They say that dog is man’s best friend, but in Derek Holland’s case, dog was his biggest enemy. As ESPN’s Richard Durrett details, Holland says his dog caused him to fall and injure his knee on the stairs.
It was Holland’s dog, Wrigley, a boxer, who caused the starter to buckle on the stairs of his home and injure his left knee badly enough that he needed arthroscopic surgery Friday morning to repair torn cartilage.
“He was running up the stairs and clipped me,” Holland said Saturday. “I hit my knee on the step, and if it wasn’t for me grabbing the rail, I might have fallen all the way down the stairs and cracked my head open.”
Should athletes be allowed to own dogs? Should teams include a clause in contracts going forward that labels dogs as dangerous, like riding motorcycles? Can we even trust dogs anymore? So many questions and so few answers.
Rick Morissey of the Chicago Sun-Times published an article on Sunday giving a bit of insight into Cubs president of baseball operations Theo Epstein. When Epsten was younger, he dabbled in sportswriting, but quickly realized the trade wasn’t for him.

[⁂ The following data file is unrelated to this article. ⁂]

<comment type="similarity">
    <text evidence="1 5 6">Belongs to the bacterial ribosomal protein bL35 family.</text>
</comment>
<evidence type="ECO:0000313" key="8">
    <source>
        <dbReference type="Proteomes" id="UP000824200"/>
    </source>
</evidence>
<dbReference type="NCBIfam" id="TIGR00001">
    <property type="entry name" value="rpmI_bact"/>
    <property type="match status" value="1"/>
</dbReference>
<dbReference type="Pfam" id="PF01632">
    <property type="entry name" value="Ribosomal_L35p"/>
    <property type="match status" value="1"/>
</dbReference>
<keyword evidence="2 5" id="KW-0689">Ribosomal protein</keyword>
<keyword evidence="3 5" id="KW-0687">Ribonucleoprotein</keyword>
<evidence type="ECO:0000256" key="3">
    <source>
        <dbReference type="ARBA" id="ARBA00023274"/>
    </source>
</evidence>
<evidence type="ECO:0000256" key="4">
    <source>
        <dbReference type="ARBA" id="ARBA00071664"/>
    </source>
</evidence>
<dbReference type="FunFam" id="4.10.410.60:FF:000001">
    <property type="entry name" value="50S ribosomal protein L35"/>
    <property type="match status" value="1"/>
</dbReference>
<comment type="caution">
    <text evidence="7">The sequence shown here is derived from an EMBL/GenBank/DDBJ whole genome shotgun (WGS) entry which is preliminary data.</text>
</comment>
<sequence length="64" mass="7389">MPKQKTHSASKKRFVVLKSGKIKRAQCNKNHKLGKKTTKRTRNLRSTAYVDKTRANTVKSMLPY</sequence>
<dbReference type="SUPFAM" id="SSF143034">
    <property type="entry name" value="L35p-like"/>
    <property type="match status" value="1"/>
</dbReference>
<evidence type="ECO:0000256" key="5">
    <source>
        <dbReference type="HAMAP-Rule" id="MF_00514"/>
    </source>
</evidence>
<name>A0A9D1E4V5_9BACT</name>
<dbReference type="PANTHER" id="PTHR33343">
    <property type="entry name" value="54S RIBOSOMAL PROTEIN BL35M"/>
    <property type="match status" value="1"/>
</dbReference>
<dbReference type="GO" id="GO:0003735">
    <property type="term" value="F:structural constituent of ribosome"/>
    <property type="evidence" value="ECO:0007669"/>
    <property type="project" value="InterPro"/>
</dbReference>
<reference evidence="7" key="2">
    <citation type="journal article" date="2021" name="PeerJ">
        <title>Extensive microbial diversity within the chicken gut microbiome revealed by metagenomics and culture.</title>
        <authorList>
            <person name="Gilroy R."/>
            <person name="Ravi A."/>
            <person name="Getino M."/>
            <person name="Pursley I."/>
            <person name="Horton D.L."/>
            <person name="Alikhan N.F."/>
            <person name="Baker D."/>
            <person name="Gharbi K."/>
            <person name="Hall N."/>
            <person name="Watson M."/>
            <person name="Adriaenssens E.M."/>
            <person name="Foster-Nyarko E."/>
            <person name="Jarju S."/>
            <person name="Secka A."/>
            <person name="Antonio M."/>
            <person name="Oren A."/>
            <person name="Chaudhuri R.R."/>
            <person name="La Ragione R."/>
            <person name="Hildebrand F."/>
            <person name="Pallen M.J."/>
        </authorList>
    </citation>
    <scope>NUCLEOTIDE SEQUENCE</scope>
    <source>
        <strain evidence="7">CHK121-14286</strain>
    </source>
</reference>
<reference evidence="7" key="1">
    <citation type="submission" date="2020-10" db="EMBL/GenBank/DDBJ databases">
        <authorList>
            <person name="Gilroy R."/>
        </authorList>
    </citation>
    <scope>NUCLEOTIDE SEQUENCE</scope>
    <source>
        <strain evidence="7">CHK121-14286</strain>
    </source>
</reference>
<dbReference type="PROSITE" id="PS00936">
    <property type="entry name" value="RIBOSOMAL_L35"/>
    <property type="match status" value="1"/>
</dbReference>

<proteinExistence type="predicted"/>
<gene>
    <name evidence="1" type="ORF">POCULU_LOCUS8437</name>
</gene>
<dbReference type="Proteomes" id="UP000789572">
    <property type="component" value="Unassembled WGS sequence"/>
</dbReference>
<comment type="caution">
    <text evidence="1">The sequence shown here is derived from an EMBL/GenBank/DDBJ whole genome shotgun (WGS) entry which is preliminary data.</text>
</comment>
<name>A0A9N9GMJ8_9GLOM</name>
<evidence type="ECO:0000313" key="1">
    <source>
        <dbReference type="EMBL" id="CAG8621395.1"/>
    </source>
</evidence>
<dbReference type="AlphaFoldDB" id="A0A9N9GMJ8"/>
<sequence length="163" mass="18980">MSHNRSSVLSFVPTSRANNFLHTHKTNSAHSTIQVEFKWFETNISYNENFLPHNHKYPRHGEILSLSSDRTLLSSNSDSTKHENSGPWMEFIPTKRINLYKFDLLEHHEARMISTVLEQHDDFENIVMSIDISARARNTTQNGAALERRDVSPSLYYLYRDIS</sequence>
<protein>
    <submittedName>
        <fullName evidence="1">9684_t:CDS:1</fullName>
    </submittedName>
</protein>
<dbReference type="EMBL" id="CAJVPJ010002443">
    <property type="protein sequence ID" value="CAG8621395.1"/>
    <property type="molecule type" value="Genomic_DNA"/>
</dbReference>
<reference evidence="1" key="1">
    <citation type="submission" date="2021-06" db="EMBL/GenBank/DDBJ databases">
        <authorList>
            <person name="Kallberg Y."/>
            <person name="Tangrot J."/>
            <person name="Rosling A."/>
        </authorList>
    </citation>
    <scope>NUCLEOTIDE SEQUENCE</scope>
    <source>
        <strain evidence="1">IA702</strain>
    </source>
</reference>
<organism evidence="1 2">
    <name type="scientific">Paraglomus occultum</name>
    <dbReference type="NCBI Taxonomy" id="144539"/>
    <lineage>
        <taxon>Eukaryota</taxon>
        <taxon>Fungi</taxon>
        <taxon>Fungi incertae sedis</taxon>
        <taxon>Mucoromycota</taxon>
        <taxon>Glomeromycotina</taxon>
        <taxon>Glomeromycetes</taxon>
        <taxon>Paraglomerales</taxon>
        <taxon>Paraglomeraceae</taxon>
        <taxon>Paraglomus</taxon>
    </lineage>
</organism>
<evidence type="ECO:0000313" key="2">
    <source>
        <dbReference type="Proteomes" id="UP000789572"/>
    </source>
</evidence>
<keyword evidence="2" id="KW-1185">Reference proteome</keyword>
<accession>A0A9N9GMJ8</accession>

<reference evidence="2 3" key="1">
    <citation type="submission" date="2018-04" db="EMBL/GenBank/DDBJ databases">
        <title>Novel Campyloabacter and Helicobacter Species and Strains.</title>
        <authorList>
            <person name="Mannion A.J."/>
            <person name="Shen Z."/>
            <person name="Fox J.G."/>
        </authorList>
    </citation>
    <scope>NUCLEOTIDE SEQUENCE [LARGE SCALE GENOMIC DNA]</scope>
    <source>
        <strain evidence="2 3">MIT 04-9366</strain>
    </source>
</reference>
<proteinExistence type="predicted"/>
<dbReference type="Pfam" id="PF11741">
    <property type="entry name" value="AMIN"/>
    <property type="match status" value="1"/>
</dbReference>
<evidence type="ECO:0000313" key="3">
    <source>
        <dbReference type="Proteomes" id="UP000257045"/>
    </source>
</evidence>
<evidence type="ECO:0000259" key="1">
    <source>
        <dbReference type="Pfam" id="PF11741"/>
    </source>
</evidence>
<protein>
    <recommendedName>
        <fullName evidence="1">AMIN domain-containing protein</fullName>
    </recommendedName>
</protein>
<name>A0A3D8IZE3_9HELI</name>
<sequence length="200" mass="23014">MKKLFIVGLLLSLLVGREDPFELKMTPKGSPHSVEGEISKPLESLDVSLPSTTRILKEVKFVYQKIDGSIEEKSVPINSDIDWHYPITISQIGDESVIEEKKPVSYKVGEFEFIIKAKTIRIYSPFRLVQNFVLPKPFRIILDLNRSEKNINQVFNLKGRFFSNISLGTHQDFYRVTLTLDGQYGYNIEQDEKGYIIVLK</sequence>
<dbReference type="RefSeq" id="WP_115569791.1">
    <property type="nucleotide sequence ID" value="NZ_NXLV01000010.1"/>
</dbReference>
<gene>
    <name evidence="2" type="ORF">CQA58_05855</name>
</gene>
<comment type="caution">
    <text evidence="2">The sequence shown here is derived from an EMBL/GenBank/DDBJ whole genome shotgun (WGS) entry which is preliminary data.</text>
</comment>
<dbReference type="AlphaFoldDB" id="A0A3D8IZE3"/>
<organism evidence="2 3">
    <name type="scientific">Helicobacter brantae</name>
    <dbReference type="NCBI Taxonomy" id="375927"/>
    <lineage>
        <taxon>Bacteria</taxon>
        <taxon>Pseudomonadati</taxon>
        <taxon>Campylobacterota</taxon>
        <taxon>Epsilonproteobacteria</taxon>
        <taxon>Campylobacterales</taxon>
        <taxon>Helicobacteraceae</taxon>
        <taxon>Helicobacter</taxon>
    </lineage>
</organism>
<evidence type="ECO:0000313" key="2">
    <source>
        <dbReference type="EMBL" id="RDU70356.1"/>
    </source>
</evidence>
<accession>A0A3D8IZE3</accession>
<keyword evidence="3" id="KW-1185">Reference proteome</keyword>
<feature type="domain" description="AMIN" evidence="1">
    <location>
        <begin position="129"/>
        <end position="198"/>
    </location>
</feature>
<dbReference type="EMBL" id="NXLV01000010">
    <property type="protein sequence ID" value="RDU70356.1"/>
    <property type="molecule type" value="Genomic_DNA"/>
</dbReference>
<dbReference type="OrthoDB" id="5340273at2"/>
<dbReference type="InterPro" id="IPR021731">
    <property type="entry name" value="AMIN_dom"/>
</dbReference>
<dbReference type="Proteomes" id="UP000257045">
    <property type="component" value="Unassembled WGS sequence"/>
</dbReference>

As Morissey details, when Epstein was 19 years old writing for Yale’s student newspaper, he wrote an article suggesting the school’s football coach should be fired during what would become a 3-7 season. Epstein was told during the meeting that one writer would defend the coach and one would call for his job. “It was a lesson in the way that the world of journalism sometimes works. It was an eye-opener for me. I regret it, and I’ve happily moved on.”
Epstein continued, “I realized I didn’t want to be a sportswriter when I was interning with the Orioles back in ’92, ’93, ’94. I did do a lot of media-relations stuff, and I saw that the life of a sportswriter is pretty lonely. You kind of work by yourself, sit there by yourself in the press box, go back to the hotel bar. Not to generalize.” He added, “But I really respect writing and respect sportswriters.”
He’s not wrong, and he seems to have found his calling as a front office executive. His Cubs are back in the World Series for the first time since 1945.
Indians second baseman Jason Kipnis tweeted on Sunday, “Got a little too close to [Francisco Lindor] during the celebration!! Freak accident but should be good to go by Tuesday! #cantkeepmeoutofthisgame!”
Per MLB.com’s Jordan Bastian, manager Terry Francona said Kipnis is dealing with a low ankle sprain, but he’s expected to be ready to go when the World Series begins on Tuesday. Kipnis went through fielding drills on Sunday.
Kipnis is hitting .167/.219/.367 with a pair of homers and four RBI in eight games this postseason.